An Intellectual Fashion | Marina Abramović
Photo: Attilio Maranzano
Dress: Riccardo Tisci for GIVENCHY
Courtesy Marina Abramović Archives
In recent years, following shows at the Guggenheim in 2005 and at MoMA in 2010 (where she staged the 700-hour performance piece, The Artist is Present), Marina Abramović has become the international face of performance art. She has brought the practice closer to the fashion world through her collaborations with her close friend, Givenchy’s artistic director Riccardo Tisci.
How would you connect fashion to elegance?
There is a big difference between fashion and elegance. You can be a fashion victim and not necessarily be elegant. Elegance is something that is hard to learn. You have to have that within yourself... the ability to put pieces of clothing together which work best for you, and create an effortless, elegant look.
What is the role of history and art history in your conception of fashion?
Fashion feeds on art and constantly revisits different periods in history and art history. It is up to the talent of the designer to determine how they can bring historical ideas into contemporary looks.
Would you describe fashion as a language and a discourse, as Barthes did?
Fashion plays an important role in all cultures and it is definitely a language. Recently, I looked at the film Wim Wenders made about Yohji Yamamoto. He said that in the past if somebody went to sleep and put their clothes on a hanger, just by looking at the hanger you would know if the person is a cook, gardener, artist, writer etc. The clothes exactly described the profession. Now it's not like that anymore. Fashion makes the language, so that you can be whatever you want.
The word 'intellectual' was coined in a time of great political distress. Does fashion have a political role? And in which way?
Fashion definitely has a political role. There are codes and rules on dressing and behaving. I came from a communist background where everything looked like a uniform. My mother dressed all her life in a double-breasted suit, very strictly buttoned up with a blouse. It created a certain idea of discipline and authority.
What does fashion have to do with intellectuality?
It's a tricky question. Intellectuals despise fashion most of the time. They consider vanity as coming from a lack of self-esteem, but at the same time have always cultivated a certain look which is a part of the fashion language.
Would you relate the idea of "fashion" to the one of "style"?
Again, fashion is different to style. Style is personal: it's very important for an individual to find their own style, which doesn't always need to be in sync with the fashions of the moment.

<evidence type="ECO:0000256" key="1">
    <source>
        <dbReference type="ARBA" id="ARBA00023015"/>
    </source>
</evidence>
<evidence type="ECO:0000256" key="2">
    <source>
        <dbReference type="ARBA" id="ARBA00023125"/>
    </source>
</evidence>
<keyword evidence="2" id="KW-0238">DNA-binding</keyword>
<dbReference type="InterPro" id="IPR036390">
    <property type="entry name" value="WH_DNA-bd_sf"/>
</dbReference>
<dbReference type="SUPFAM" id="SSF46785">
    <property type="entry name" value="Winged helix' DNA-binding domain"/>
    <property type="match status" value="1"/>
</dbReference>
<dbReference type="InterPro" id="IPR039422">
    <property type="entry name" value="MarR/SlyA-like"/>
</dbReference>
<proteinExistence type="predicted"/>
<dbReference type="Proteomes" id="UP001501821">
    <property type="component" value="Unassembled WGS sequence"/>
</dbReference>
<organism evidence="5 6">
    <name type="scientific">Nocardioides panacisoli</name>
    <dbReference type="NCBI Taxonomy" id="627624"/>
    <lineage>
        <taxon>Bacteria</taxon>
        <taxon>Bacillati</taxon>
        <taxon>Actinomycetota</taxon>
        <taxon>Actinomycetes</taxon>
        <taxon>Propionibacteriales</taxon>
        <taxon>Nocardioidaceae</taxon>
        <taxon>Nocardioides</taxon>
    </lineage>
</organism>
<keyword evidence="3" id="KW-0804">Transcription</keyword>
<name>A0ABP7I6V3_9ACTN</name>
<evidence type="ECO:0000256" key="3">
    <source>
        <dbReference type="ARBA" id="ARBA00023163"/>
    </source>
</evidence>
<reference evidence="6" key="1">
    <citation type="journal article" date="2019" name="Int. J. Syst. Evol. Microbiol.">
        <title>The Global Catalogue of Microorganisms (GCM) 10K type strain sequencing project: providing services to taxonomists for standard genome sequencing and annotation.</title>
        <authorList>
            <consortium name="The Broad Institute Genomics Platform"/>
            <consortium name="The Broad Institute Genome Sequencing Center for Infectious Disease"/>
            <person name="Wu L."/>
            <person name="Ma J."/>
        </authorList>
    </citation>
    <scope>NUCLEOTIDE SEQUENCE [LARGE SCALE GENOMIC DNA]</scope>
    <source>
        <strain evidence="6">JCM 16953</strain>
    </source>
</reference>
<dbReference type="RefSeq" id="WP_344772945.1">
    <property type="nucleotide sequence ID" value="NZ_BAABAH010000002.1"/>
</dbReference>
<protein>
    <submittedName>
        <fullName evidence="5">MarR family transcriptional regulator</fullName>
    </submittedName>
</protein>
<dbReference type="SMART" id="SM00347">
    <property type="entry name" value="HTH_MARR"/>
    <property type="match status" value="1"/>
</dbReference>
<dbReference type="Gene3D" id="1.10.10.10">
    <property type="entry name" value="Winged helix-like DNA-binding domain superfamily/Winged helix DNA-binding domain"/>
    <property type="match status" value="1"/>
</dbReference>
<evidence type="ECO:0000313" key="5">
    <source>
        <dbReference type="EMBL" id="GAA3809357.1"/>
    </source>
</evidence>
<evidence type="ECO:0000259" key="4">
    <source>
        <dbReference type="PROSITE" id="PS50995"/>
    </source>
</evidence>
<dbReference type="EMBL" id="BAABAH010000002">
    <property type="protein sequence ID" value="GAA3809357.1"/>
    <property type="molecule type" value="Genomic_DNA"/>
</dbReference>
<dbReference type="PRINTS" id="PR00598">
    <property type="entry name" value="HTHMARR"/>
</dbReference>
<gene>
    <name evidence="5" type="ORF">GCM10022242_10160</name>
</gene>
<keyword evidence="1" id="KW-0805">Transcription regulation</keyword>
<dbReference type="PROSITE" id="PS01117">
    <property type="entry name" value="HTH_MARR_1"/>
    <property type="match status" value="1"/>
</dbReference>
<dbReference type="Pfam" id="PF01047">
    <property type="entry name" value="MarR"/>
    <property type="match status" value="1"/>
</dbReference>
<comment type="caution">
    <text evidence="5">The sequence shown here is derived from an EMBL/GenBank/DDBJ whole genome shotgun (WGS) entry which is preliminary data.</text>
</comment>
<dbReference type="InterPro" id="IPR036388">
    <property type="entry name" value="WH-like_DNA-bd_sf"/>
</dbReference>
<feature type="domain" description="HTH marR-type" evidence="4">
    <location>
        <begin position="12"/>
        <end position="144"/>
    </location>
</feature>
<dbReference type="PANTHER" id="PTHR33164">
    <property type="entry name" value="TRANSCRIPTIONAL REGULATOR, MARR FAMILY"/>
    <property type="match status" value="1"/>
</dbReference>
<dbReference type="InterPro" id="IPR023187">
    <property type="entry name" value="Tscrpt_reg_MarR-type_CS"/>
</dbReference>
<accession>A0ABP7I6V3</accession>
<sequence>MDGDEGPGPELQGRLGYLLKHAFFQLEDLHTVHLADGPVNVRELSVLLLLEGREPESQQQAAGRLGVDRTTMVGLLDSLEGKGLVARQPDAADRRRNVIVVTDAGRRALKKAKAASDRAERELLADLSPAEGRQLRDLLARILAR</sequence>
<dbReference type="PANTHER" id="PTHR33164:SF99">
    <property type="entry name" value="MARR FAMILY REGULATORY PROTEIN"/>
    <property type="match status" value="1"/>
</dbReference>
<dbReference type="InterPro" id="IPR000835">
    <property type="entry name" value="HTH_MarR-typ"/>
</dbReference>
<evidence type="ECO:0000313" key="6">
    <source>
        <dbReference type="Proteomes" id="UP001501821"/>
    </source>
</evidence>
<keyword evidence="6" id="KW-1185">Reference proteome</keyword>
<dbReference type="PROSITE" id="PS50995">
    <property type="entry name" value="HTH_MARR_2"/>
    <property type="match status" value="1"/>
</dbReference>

In the 1980s, you started to be more interested in designer clothes and fashion. Why?
In the 1970s I was never interested in fashion. I thought that to be fashionable was to be a less good artist. After I walked the Great Wall of China, which was a great achievement in my life that changed my career, I decided that I didn't need to prove anything to anyone anymore – not least whether or not I was a good artist. I had a secret desire to engage with fashion which I never admitted to myself, so the first time that I ever had serious money, I bought a Yamamoto suit. I felt so good in it, and without guilt! After that, I openly started being interested in fashion and tried to create my own style using different elements of what was fashionable at that moment. Since I met Riccardo Tisci, I have become a faithful admirer of his clothes and I really feel the best in them.
As a performance artist, how would you define your relationship towards clothes and the implications it has regarding the role of the body?
Once Issey Miyake was asked why his clothes are so large, and he said that he makes them that size because he wanted to have the space between the body and the clothes for the spirit to live. To me, it was a wonderful thought that the clothes are not just about fashion, they are more than that. They cover the body, protect the body, nourish the body, whether the material is silk, cashmere, or cotton. On my own, I created a series of Energy Clothes, using magnets inside the material with the idea that by wearing these kind of clothes, the magnets can create energy fields and, in that way, energise the body. There have definitely been some interesting developments in performance clothes since the 1970s. Back then, the artist mostly performed nude or with dirty white or black clothes on, or just jeans and regular clothes. In the 1980s the clothes changed and the artists starting including more elaborate dress, designing specific looks or making their own clothes. And now artists collaborate openly with fashion designers, which i think is the way to go. We can't exclude fashion from our lives.